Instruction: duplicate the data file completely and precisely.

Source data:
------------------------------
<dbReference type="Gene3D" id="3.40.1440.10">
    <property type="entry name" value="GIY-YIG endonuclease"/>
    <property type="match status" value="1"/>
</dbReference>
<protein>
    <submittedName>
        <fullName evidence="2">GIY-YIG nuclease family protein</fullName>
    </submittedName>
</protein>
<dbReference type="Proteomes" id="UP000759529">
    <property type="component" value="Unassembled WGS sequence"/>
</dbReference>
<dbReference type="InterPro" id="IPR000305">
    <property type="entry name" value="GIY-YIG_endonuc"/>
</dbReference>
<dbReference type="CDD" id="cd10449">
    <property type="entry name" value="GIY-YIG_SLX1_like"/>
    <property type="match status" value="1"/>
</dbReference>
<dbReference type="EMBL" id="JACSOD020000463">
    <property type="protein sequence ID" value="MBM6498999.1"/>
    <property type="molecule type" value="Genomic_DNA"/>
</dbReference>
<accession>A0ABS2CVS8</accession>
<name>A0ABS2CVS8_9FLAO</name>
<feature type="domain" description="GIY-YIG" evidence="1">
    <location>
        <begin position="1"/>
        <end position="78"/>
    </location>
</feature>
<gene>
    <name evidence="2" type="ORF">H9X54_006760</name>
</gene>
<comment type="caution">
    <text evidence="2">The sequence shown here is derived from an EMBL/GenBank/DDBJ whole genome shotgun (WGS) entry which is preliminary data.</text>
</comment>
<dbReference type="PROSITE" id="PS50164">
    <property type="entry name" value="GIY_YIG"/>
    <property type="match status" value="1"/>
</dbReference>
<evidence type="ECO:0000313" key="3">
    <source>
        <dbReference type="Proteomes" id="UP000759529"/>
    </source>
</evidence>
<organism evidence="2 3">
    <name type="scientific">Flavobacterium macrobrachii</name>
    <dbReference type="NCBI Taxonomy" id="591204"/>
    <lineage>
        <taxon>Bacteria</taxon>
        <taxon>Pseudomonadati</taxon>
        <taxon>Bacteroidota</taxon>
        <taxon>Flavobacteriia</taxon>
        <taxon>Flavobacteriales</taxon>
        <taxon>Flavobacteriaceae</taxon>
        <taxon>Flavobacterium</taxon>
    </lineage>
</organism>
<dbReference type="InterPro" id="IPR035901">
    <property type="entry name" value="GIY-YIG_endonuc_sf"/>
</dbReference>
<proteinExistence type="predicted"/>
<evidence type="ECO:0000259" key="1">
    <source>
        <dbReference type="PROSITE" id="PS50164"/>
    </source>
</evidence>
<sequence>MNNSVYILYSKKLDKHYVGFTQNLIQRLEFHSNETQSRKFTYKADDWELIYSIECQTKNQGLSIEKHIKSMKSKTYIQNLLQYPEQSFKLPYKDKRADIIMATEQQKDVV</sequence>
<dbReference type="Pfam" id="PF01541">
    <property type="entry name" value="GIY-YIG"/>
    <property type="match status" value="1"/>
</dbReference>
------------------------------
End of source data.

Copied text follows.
<dbReference type="Gene3D" id="3.40.1440.10">
    <property type="entry name" value="GIY-YIG endonuclease"/>
    <property type="match status" value="1"/>
</dbReference>
<protein>
    <submittedName>
        <fullName evidence="2">GIY-YIG nuclease family protein</fullName>
    </submittedName>
</protein>
<dbReference type="Proteomes" id="UP000759529">
    <property type="component" value="Unassembled WGS sequence"/>
</dbReference>
<dbReference type="InterPro" id="IPR000305">
    <property type="entry name" value="GIY-YIG_endonuc"/>
</dbReference>
<dbReference type="CDD" id="cd10449">
    <property type="entry name" value="GIY-YIG_SLX1_like"/>
    <property type="match status" value="1"/>
</dbReference>
<dbReference type="EMBL" id="JACSOD020000463">
    <property type="protein sequence ID" value="MBM6498999.1"/>
    <property type="molecule type" value="Genomic_DNA"/>
</dbReference>
<accession>A0ABS2CVS8</accession>
<name>A0ABS2CVS8_9FLAO</name>
<feature type="domain" description="GIY-YIG" evidence="1">
    <location>
        <begin position="1"/>
        <end position="78"/>
    </location>
</feature>
<gene>
    <name evidence="2" type="ORF">H9X54_006760</name>
</gene>
<comment type="caution">
    <text evidence="2">The sequence shown here is derived from an EMBL/GenBank/DDBJ whole genome shotgun (WGS) entry which is preliminary data.</text>
</comment>
<dbReference type="PROSITE" id="PS50164">
    <property type="entry name" value="GIY_YIG"/>
    <property type="match status" value="1"/>
</dbReference>
<evidence type="ECO:0000313" key="3">
    <source>
        <dbReference type="Proteomes" id="UP000759529"/>
    </source>
</evidence>
<organism evidence="2 3">
    <name type="scientific">Flavobacterium macrobrachii</name>
    <dbReference type="NCBI Taxonomy" id="591204"/>
    <lineage>
        <taxon>Bacteria</taxon>
        <taxon>Pseudomonadati</taxon>
        <taxon>Bacteroidota</taxon>
        <taxon>Flavobacteriia</taxon>
        <taxon>Flavobacteriales</taxon>
        <taxon>Flavobacteriaceae</taxon>
        <taxon>Flavobacterium</taxon>
    </lineage>
</organism>
<dbReference type="InterPro" id="IPR035901">
    <property type="entry name" value="GIY-YIG_endonuc_sf"/>
</dbReference>
<proteinExistence type="predicted"/>
<evidence type="ECO:0000259" key="1">
    <source>
        <dbReference type="PROSITE" id="PS50164"/>
    </source>
</evidence>
<sequence>MNNSVYILYSKKLDKHYVGFTQNLIQRLEFHSNETQSRKFTYKADDWELIYSIECQTKNQGLSIEKHIKSMKSKTYIQNLLQYPEQSFKLPYKDKRADIIMATEQQKDVV</sequence>
<dbReference type="Pfam" id="PF01541">
    <property type="entry name" value="GIY-YIG"/>
    <property type="match status" value="1"/>
</dbReference>